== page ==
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November 2, 2005

Gray Ladies Down

Kevin E. Dayhoff

American newspapers are in deep trouble. I have mixed feelings about this. For many of us who have hit the half-century mark, we remember the days when the bulk of our news was delivered by several newspapers in a single day. This gave us the news from many different points of view.

Since their beginnings in Germany in 1615, newspapers have always been controversial and biased. Only – through most of their history – they were more upfront about their agenda.

Many historians accept that 1960 was the first year more Americans got more of their news by watching television than reading the newspaper.

I (vaguely) remember life before television. Our first TV arrived around 1958. It was a large console with a very small screen that flickered – when it worked. We were able to receive four channels: 2, 11 13 and 5. Often what we watched was the “test screen” or the screen that stated that the program had been interrupted due to technical difficulties.

For whatever reason, I do remember watching the 1960 Kennedy-Nixon debate. I liked Mr. Nixon and didn’t like Mr. Kennedy. I still agree – even 45 years after my introduction to these gentlemen – with an October 2000 Survey of Scholars in History, Politics, and Law, co-sponsored by Federalist Society & Wall Street Journal, which stated that when the opportunity to name the most overrated presidents arose, 43 of the 78 scholars named John Kennedy.

Recent historians believe that the year 2000 was the first year that more Americans get their news from the Internet than from television. Now this I can relate to. I mostly followed the election of 2000 on the Internet. It was the late 1990s when I started putting down my newspaper and getting up from the TV and doing my newsgathering on the Internet.

In the late 1990s, I started to read newspapers online. Next I went further into the Internet to try and do further research. Now I do the exact opposite. After a quick review of The Frederick News Post, and The Carroll County Times, I go to blogs like Michelle Malkin, Instapundit, Technorati, Power Line, The Political Teen, Town Hall or Human Events, and then go to the mainstream newspaper articles called to my attention – for the liberal point of view.

When the tragedy of September 11 unfolded, I first went to the TV for information. Recently, when the tsunami struck on December 26, 2004, and terrorists struck the subway in London on July 7, 2005 – I went to the Internet before I went to the TV. I gathered most of my news about Katrina from non-traditional news media on the Internet.

So how did we get to where we are today? A brief history of the beginnings of newspapers (and where they got their attitude):

One of my prized possessions is a complete set of the 1884 edition of Encyclopedia Britannica. It gives a researcher great insight into history (of course, before 1884) without any contemporary spin or bias.

The entry on “Newspapers” is 27 pages. It reports that the first “news of the day” started in 1615 in Germany with the weekly publication of the “Frankfurter Journal.” Apparently news-pamphlets date back as early as 1498, but Britannica did not consider them to be “newspapers.”

There are far too many interesting extracts of information to include here, but among the fascinating notations in Britannica is that “The history of the ‘leading article’ as a factor in the shaping of public opinion begins…[in England in] the keen political strife years of 1704-40.”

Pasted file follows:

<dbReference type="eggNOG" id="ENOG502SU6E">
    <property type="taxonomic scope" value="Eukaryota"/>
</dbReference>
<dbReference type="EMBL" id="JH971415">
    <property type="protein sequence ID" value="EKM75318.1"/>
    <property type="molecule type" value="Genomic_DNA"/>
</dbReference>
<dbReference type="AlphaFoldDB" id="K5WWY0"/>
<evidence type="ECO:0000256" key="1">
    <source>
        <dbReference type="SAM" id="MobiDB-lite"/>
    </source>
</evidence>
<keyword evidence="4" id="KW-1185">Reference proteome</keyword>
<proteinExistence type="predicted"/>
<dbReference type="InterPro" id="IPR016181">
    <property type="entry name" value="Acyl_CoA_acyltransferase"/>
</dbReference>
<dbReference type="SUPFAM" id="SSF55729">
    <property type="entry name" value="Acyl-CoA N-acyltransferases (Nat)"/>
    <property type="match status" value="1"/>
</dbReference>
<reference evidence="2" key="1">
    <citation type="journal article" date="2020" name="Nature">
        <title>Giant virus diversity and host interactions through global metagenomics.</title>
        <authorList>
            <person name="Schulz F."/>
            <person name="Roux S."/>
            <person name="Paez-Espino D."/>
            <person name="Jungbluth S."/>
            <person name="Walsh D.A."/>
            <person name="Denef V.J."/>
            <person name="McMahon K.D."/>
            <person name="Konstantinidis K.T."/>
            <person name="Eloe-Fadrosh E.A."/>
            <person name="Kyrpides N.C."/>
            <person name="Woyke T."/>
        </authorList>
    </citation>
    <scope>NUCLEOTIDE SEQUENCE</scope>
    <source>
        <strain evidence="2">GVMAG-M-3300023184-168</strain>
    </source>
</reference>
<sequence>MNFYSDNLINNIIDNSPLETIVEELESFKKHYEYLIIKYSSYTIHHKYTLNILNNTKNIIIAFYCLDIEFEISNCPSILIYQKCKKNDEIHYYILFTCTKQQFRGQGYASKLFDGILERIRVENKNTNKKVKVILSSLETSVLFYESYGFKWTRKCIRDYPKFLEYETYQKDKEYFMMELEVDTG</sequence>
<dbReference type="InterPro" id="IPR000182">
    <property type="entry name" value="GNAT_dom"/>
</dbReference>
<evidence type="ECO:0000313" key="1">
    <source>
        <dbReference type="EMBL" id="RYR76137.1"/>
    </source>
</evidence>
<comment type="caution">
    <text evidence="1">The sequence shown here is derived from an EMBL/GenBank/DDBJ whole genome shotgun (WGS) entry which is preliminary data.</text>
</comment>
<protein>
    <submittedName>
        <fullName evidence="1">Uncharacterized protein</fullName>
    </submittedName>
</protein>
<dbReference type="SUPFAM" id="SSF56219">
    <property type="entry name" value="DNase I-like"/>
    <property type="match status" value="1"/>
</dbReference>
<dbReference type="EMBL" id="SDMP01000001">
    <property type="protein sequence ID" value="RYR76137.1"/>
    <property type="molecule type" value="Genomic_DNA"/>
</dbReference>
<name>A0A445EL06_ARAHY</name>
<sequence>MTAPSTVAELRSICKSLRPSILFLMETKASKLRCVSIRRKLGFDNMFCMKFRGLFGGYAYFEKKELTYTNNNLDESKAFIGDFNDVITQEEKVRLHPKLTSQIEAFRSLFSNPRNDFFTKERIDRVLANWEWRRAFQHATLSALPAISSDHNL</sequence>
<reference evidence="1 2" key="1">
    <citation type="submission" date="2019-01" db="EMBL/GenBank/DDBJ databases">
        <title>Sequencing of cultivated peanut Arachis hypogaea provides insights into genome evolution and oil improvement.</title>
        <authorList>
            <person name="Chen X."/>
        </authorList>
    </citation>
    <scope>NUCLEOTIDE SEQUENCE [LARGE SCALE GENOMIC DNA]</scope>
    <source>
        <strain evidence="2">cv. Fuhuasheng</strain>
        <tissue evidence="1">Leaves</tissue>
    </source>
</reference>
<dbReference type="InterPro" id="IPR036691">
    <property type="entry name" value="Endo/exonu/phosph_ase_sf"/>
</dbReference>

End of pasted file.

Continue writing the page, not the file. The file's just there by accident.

In what may have been a first in world history, I have read accounts that one of the reasons the British abandoned their cause in the American Revolution was a result of English newspapers turning against the war effort. During the war, when Ben Franklin was assigned to Paris, he had spies in England who were partially tasked with keeping him informed of the deliberations on the progress of the war as reported in the newspapers.

Later during the French “Revolution of 1789,” a Frenchman wrote: “Suffer yourself to be blamed, imprisoned, condemned; suffer yourself even to be hanged; but publish your opinions. It is not a right; it is a duty.” Napoleon Bonaparte once said: “Four hostile newspapers are more to be feared than a thousand bayonets.”

The Britannica entry on newspapers quickly went into quite a discussion on “journalism” and the status of journalism in numerous countries. One profound notation explains: “…but for unusual mental gifts, conjoined with great ‘staying power,’ in the editorial rooms… which combine to develop public opinion on great public interests, and to guide it…”

Apparently newspapers have thought well of themselves for many centuries.

The “Newspapers of the United States” section reveals “Boston was the first city of America that possessed a local newspaper; but the earliest attempt in that direction, made in 1689, and a second attempt, under the title “Publick Occurrences,” which followed … were both suppressed by the Government of Massachusetts.”

Britannica continues with a detailed account of the numerous attempts to begin newspapers in America. One interesting entry notes that the “The Boston News-Letter” started on April 24, 1704, and “continued until [the] loss of Boston by the British.” Apparently the “Boston News-Letter” took the position of maintaining British rule against the rising call for independence.

After the American Revolution, the British Government gave the “widow” of the Boston News-Letter editor a pension.

Love ‘em or hate them, newspapers have been around for 400 years. Will Rogers once said: “I know just what I read in the papers, and that's an alibi for my ignorance.” In a future column I’ll explore more newspaper history and why Will Rogers’ humor about (media bias and) newspapers is no longer funny or acceptable.

Kevin Dayhoff writes from Westminster. E-mail him at:

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